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In my point of view complex analysis is just cool stuff, but perhaps that is somewhat broad. If he knows some analysis: If a complex function is (complex-) differentiable once, it is differentiable infinitely many times! This blew my mind. Or if you know a complex differentiable function on the boundary of a certain area, you can calculate any point of that area with that knowledge!)

I like how you can visually multiply numbers just by adding their angles and multiplying their 'length'. This way it is also easy to find n-th roots graphically.

Now something very cool is that $i^i$ is a real number! (You can easily prove it by using Eulers identity $e^{i\pi} +1 =0$)

EDIT: As @MarcvanLeeuwen pointed out, it does not have a well defined value, there are many possible values:

We know that $e^{i\pi/2} = i$. Therfore $i^i = (e^{i\pi/2})^i = e^{i^2 \pi/2} = e^{-\pi/2} \in \mathbb R$.

But if you add any multiple of $2\pi i$ to the exponent, you will still end up in the same value, since $e^{2\pi i} = 1$, so we are basically 'multiplying by 1'. Therefore for every integer $k$ we can argue that

$e^{i\pi/2} \underbrace{e^{2\pi i k}}_1 = i$ and so

$$(e^{i\pi/2} e^{2\pi i k})^i = (e^{i(\pi/2+2\pi k)})^i = e^{i^2(\pi/2+2\pi k)} = e^{-(\pi/2+2\pi k)} \in \mathbb R$$

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  • $\begingroup$ Actually $i^i$ is not (well) defined. At best it is "many real numbers", but if you want to go that way, you have to in passing give up the idea that an expression is a means of denoting a (!) value. $\endgroup$ – Marc van Leeuwen Dec 24 '14 at 8:30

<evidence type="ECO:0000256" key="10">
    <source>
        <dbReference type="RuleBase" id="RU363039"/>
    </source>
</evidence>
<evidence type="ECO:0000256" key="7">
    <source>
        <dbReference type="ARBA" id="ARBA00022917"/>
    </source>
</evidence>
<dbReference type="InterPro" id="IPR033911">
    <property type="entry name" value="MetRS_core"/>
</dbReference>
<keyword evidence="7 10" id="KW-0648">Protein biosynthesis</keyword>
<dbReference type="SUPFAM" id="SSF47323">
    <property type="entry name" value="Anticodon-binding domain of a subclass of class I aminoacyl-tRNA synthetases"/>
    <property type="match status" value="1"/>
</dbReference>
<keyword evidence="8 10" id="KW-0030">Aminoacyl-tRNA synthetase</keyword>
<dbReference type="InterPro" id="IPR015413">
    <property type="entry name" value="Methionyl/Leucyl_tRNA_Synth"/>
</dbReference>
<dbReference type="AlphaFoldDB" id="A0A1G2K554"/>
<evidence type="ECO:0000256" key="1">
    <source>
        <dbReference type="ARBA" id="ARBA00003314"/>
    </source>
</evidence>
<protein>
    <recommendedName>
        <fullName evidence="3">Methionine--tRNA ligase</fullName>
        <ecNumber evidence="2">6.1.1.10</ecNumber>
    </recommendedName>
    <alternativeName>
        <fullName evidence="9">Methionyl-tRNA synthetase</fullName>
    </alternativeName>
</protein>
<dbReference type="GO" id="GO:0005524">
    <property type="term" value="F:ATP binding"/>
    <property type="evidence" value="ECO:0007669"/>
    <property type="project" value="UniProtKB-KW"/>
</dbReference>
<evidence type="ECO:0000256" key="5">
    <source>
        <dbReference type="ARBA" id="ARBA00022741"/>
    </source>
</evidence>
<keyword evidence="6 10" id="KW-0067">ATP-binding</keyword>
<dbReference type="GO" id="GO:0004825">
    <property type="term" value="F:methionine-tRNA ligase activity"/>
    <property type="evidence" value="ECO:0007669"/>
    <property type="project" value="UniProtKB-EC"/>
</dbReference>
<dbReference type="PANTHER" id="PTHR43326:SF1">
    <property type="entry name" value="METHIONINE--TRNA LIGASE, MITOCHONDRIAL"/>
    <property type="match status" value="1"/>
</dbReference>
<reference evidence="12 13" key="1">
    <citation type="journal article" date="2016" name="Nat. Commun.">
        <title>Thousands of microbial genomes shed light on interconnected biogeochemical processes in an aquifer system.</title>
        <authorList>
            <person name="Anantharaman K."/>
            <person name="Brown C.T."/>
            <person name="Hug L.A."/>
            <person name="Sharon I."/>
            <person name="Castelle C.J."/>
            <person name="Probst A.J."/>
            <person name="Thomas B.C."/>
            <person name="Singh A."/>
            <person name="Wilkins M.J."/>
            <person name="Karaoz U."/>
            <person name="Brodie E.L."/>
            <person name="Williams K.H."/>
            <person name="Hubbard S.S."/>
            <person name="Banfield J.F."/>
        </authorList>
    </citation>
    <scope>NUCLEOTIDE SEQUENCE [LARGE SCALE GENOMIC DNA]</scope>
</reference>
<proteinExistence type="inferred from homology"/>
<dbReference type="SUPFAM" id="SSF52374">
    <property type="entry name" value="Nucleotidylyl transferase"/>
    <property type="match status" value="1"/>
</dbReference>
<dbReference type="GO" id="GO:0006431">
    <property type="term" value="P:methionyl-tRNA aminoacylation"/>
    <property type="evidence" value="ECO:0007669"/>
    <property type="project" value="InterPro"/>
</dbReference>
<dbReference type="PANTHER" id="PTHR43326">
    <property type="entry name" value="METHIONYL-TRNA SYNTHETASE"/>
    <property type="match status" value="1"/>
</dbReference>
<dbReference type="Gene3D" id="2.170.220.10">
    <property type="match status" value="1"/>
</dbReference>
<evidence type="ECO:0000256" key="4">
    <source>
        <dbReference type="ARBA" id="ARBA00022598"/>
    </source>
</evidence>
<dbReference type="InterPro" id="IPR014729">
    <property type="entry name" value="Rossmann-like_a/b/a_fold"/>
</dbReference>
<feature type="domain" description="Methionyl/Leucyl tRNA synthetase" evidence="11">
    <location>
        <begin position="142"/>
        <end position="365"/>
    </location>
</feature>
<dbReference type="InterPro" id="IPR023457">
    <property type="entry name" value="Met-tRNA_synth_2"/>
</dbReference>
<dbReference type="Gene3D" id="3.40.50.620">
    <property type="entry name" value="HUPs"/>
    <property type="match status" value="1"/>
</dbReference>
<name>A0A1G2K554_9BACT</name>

• $\begingroup$ Ah I see, you mean because $e^{i(\pi/2+2\pi k)} = i$ for every integer $k$! $\endgroup$ – flawr Dec 24 '14 at 10:10
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The identity $$ 4\arctan\left(\frac15\right)-\arctan\left(\frac1{239}\right)=\frac{\pi}4 $$ to calculate $\pi$ using Leibniz's series can easily be proved using complex numbers.

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If you look at the progression of number systems, each step was taken because of operations that exposed a fundamental incompleteness in the number system, eg negative numbers were introduced to compensate for incompleteness of the natural numbers under subtraction, rational numbers compensate for lack of divisibility of any integer by another...

Complex numbers were introduced because of incompleteness of the real numbers under algebraic operations. This take some sophistication to understand, just like it takes some sophistication to understand why negative numbers are useful (it's possible to get around with only positive numbers for quite a while, but it gets cumbersome, cf Diophantus).